From the Walt Disney World News and written by: Guest Blog
From the Orlando Sentinel and written by Gabrielle Russon
Disney World will be bringing back thousands of furloughed workers in the next few weeks and may need to shuffle around more people to replace its college interns, a union leader says.
Eric Clinton, who leads Local 362, gave his union members update this week that was partially shared on social media with new details on what the theme parks will be like and how Disney will begin to deploy its staff again.
Beginning in June, all Disney full-time attractions and custodian workers, as well as a significant number of part-timers, will get called back to work, according to the union. Union members who work at the water parks, which have no immediate plans to reopen, as well as vacation planners and others at closed Disney properties could transfer to other jobs where there are shortages.
About 8,000 people from his local could potentially go back to work, Clinton said. Disney Vacation Club hotels and Fort Wilderness Resort and Campground are reopening June 22 and the theme parks return in July.
Disney was not immediately available for comment Thursday.
Clinton said Disney is in need of employees to clean around ride queues and to take positions that maintain social distancing in the lines while guests await temperature checks to enter the theme parks.
The company doesn’t plan to bring back seasonal workers or resume the Disney College Program immediately, according to the union.
“If anyone thinks that college program workers are coming back anytime soon, they are mistaken,” Clinton said.
In mid-March, as the theme parks and resorts shut down, Disney abruptly suspended the Disney College Program, where young people work at Disney for a semester and live together in large apartment complexes.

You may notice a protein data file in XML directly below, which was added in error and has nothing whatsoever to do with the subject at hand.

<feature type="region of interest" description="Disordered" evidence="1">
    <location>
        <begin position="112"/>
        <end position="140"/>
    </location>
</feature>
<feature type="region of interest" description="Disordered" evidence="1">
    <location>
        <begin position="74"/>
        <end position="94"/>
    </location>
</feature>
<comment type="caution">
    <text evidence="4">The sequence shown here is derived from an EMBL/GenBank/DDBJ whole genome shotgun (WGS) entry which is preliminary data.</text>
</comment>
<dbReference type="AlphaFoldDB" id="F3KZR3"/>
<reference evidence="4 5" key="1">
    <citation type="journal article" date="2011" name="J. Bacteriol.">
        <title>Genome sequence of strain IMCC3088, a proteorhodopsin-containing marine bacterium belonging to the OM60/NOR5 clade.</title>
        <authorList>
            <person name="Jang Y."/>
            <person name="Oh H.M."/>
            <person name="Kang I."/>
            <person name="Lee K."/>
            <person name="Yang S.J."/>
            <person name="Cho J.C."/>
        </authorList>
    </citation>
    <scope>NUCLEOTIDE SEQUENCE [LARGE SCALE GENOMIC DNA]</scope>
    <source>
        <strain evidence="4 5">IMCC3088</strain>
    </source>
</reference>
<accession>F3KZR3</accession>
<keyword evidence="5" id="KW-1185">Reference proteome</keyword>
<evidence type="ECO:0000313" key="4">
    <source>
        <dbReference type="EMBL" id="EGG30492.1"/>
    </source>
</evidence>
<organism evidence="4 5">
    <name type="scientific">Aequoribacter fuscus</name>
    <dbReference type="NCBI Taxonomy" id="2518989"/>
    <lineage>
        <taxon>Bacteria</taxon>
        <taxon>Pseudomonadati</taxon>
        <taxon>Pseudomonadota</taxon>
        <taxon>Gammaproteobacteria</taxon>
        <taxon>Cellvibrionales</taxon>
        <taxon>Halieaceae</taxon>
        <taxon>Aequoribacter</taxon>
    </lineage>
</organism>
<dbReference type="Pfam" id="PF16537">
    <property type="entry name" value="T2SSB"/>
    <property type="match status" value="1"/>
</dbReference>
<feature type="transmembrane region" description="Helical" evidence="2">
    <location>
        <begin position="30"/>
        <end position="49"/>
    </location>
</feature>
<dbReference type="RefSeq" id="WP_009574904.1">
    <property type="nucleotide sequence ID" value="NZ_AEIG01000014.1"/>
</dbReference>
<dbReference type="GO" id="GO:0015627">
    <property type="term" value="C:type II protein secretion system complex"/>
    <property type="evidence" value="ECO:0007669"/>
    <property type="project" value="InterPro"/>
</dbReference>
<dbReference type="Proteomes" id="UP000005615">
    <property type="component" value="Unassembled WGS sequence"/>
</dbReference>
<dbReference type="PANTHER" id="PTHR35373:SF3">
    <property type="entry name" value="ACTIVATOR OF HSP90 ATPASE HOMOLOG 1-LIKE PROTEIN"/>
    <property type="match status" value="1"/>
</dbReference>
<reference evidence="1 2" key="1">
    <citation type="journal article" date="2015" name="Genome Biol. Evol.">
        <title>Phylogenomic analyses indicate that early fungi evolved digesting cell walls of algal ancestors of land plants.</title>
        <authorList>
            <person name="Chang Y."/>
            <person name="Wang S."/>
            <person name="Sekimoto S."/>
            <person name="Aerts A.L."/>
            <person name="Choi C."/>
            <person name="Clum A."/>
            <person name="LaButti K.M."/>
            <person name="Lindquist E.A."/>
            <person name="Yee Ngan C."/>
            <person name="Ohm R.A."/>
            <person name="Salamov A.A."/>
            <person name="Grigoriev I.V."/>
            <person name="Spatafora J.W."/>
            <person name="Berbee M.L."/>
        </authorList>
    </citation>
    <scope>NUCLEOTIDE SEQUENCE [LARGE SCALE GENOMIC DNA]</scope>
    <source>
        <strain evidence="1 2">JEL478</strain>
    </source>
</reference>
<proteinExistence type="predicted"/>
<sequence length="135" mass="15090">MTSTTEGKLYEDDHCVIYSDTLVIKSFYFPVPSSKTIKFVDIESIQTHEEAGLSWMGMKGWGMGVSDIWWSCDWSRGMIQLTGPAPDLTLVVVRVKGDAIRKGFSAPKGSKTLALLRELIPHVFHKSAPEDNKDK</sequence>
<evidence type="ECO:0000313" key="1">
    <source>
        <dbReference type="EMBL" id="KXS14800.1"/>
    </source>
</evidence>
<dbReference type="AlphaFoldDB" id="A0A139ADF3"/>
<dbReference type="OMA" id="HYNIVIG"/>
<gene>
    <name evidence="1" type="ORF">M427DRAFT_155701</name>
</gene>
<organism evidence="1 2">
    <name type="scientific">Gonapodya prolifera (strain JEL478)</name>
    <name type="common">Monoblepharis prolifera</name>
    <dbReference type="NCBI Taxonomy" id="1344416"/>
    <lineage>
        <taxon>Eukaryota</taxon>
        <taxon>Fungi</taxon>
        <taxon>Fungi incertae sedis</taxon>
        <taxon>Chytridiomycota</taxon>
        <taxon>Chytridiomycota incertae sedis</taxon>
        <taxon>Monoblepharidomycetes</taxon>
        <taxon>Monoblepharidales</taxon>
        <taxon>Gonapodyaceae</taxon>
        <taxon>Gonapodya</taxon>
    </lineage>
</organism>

Also gone next month will be the international workers at Epcot’s World Showcase, who will be replaced by domestic workers, Clinton said. Employees will also need to staff Spaceship Earth, the ride inside Epcot’s iconic globe since the ride’s rehabilitation is postponed indefinitely and will remain open, Clinton said.
Many workers are asking if their attractions will be open, something that’s still unknown, according to Clinton.
Clinton described Beauty and the Beast – Live on Stage, a musical held in an outdoor theater at Hollywood Studios, as an example of something that might not be allowed to open in a post-coronavirus world.
Other rides may need to be closed for parts of the day for cleaning, something once unheard of at Orlando’s theme parks that hardly ever slowed down before March 16 when they voluntarily closed because of the coronavirus pandemic.
“Disney has not shared those details with us,” Clinton said. “What we do know is there’s going to be a massive need for attractions workers across property. … There’s going to be a lot of work that needs to be done.”
Disney has already said it’s eliminating parades, character meet-and-greets, and fireworks, all of which would draw major crowds at theme parks when it first reopens.
Don’t ask a cast member to take a photograph with your phone either. Employees will politely decline.
“That’s how serious Disney is taking this,” Clinton said. “That’s a very different Disney World you all worked at back in March.”
Clinton praised Disney for its regular talks with the union as both sides deal with unprecedented times and stricter rules.
A Disney Springs custodian went to the hospital for overheating, Clinton said, as an example. In response, Disney is giving employees more breathable, washable masks, he said.
Employees who are fearful of returning because of their or their family’s underlying health conditions can postpone their recalls up to a certain point and then would need to take a medical leave of absence, the policy before the coronavirus pandemic.
Workers will undergo temperature checks at work; if they have fevers, they will be sent home but get paid time off while they quarantine, Clinton stressed.
The Magic and Animal kingdoms reopen July 11 while Epcot and Hollywood Studios reopen July 15.
Meanwhile, Disney competitors are opening earlier, including Universal Orlando theme parks on Friday and SeaWorld Orlando June 11.